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  • Caity Koz

First Ever Manchester Film Festival Showcases Big Names, Local Talent

Updated: Aug 24

Last weekend’s international film festival had a far reach but kept its Manchester community close at heart. From international films and Hollywood A-listers to movies by local filmmakers and more local celebrities, the film festival intertwined them all.


After Friday’s Opening Ceremony, audiences enjoyed the classic 1924 Sherlock, Jr and the comedy ​​Slap Shot with a few short films in between. Saturday marked the midway point of the festival and saw some of the most anticipated events, including locally-made New Hampshire films About Him and Summer as well as Finding Sandler and An Evening with John Lithgow.


One of the most featured events was the red-carpet New England Premiere of Finding Sandler. The documentary included a glimpse back into where Adam Sandler grew up - right here in Manchester - and included a cameo by local celebrity Mr. “T” Tibbetts from Central High. The lobby of the Rex Theater lit up when Mr. T appeared in his “I Survived Adam Sandler” t-shirt, stopping to take pictures with friends and family.


And as Manchester’s favorite teacher filled the Rex with Sandler memories, the Palace Theater was opening its doors for national celebrity John Lithgow for a meet and greet with fans before taking the stage.


While Lithgow opened with a reading of a piece he wrote for The New Yorker, he spent most of the time charming the audience with stories from his career - from 3rd Rock from the Sun and The World According to Garp to his foray into writing poetry and children’s books, sharing that “my shadow career, floating under the radar, is entertaining little kids.”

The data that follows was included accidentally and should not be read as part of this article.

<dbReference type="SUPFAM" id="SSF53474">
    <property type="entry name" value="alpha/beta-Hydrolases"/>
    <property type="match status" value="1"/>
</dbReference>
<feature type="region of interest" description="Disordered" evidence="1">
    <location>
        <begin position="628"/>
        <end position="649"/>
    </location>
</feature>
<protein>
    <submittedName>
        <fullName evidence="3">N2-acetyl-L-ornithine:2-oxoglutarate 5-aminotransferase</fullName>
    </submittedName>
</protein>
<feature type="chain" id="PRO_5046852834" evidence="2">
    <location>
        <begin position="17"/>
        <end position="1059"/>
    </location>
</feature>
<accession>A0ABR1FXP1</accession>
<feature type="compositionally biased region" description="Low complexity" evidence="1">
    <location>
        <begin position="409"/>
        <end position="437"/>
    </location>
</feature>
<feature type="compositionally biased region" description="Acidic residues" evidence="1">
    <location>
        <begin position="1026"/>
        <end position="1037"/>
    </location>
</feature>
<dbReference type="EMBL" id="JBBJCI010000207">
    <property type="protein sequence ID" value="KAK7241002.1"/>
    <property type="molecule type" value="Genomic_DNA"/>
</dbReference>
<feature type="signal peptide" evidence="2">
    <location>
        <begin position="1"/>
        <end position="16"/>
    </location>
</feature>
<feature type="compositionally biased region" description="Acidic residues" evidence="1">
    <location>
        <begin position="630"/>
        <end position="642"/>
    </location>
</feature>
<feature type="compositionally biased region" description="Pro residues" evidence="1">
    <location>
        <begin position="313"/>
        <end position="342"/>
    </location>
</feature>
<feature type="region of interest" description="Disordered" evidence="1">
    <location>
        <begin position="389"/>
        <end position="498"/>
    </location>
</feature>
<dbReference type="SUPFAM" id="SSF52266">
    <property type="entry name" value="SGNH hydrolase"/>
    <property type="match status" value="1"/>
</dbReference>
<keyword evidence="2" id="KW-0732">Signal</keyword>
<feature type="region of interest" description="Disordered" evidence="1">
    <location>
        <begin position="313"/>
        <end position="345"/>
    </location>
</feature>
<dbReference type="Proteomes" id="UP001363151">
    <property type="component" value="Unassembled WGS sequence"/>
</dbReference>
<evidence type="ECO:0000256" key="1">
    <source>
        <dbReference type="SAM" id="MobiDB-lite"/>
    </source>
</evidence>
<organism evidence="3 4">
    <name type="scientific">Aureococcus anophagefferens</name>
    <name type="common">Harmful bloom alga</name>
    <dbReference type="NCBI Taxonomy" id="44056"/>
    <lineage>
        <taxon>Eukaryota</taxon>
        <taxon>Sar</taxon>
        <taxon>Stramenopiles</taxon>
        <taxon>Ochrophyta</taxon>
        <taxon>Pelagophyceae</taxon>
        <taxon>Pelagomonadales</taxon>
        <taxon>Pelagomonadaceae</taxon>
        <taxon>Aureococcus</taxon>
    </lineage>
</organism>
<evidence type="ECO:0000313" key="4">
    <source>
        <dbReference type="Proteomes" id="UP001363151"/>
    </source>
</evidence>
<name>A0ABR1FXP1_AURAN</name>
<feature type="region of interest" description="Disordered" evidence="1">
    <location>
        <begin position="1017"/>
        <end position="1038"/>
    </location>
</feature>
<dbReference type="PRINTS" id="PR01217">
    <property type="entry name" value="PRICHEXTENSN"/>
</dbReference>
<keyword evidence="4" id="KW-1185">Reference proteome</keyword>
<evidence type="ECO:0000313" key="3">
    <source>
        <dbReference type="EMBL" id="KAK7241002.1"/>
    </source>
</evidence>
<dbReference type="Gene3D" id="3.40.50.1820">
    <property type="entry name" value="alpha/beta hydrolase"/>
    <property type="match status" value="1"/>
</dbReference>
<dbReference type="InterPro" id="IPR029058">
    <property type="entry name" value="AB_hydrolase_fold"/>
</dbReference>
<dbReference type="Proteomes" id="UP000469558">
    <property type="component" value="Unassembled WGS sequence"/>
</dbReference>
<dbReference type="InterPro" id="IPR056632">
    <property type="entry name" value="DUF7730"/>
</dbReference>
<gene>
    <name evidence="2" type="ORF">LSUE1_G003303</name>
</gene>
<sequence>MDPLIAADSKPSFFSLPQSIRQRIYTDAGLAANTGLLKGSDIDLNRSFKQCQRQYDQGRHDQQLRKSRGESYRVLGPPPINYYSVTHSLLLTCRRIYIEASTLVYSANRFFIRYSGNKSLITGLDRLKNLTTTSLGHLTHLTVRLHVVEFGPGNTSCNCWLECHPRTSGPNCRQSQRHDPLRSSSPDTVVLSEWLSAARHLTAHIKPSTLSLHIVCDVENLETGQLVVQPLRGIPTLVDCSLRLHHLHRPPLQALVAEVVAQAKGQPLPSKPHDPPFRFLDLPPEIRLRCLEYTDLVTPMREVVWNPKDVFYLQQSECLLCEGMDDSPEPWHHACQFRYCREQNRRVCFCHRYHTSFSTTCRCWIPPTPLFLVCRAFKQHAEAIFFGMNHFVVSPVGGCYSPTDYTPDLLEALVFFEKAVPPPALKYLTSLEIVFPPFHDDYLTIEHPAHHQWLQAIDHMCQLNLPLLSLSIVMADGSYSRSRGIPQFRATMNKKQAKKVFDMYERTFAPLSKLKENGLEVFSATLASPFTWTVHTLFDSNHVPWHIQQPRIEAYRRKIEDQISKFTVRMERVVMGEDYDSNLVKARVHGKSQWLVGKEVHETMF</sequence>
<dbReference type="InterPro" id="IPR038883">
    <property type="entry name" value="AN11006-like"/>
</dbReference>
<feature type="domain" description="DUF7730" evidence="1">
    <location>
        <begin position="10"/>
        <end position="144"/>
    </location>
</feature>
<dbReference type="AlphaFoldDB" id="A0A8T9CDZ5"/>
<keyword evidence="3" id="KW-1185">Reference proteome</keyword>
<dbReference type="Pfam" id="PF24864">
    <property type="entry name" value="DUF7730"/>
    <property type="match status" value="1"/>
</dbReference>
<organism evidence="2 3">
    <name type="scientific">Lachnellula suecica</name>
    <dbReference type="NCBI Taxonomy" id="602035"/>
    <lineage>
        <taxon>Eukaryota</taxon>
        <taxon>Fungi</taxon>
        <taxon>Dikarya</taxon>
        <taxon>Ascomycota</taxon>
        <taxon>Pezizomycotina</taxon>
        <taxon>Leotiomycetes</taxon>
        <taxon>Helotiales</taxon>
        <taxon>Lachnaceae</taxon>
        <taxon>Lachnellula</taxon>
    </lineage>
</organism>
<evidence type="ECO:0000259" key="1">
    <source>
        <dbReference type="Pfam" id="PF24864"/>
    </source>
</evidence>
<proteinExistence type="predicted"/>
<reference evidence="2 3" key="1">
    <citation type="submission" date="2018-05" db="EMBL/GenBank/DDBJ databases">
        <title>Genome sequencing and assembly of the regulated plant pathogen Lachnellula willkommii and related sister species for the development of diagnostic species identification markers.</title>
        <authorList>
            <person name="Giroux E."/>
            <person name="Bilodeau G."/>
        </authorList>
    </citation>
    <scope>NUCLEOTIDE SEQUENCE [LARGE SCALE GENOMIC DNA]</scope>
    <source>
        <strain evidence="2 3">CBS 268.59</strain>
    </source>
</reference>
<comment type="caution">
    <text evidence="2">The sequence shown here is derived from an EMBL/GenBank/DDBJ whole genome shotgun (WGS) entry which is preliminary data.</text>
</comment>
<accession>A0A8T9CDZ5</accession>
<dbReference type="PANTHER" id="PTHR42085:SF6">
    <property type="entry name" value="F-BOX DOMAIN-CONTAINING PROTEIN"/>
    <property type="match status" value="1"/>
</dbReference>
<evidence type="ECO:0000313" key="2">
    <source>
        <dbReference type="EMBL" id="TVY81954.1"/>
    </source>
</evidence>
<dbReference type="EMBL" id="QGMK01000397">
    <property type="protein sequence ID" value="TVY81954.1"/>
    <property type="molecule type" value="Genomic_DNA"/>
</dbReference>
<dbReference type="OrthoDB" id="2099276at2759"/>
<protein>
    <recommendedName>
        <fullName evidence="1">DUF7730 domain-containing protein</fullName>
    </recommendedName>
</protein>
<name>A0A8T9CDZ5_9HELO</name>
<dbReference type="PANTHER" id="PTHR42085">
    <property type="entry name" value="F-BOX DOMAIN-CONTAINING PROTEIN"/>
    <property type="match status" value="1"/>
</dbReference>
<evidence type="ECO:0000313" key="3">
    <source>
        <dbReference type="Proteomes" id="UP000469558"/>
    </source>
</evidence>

When asked about his signature creative range, from slapstick comedy (see George Henderson in the 1987 Bigfoot classic Harry and the Hendersons) to brooding dramas (see Harold Harper in the FX smash hit The Old Man), Lithgow noted that he doesn’t “do much planning” in deliberately trying to balance the roles he takes between the lighthearted and the more serious.


“It’s certainly wonderful to make people laugh, but it’s [equally] wonderful to make them cry,” Lithgow said.


Lithgow ended the night by responding to audience questions - revealing that if “John Lithgow” were a drink, it would be a “really good single malt,” and that the historical person he would most want to share that drink with would be (after grappling for a moment between Winston Churchill, who he portrays in the award-winning Netflix series The Crown, and William Shakespeare, whose plays he has performed in and whose talent he greatly admires) William Shakespeare.


After ending late on Saturday, audiences still had much to look forward to on Sunday. Viewers were treated to a series of short films before ending with a feature-length piece called Love is Strange right before awards were announced.


While the dimming of the festival lights at the Rex and Palace have marked the end of the 2022 Manchester International Festival, the buzz of 2023 can already be felt in the Manchester community.


Referring to his experience growing up in a family of creatives (his mother an actress and his father a theatrical producer) Lithgow remarked that “[when] you grow up in a culture of the theater, there’s a feeling of ‘we’re all in this together,’” but he could have just as easily been referring to the regrowth of the arts in downtown Manchester.






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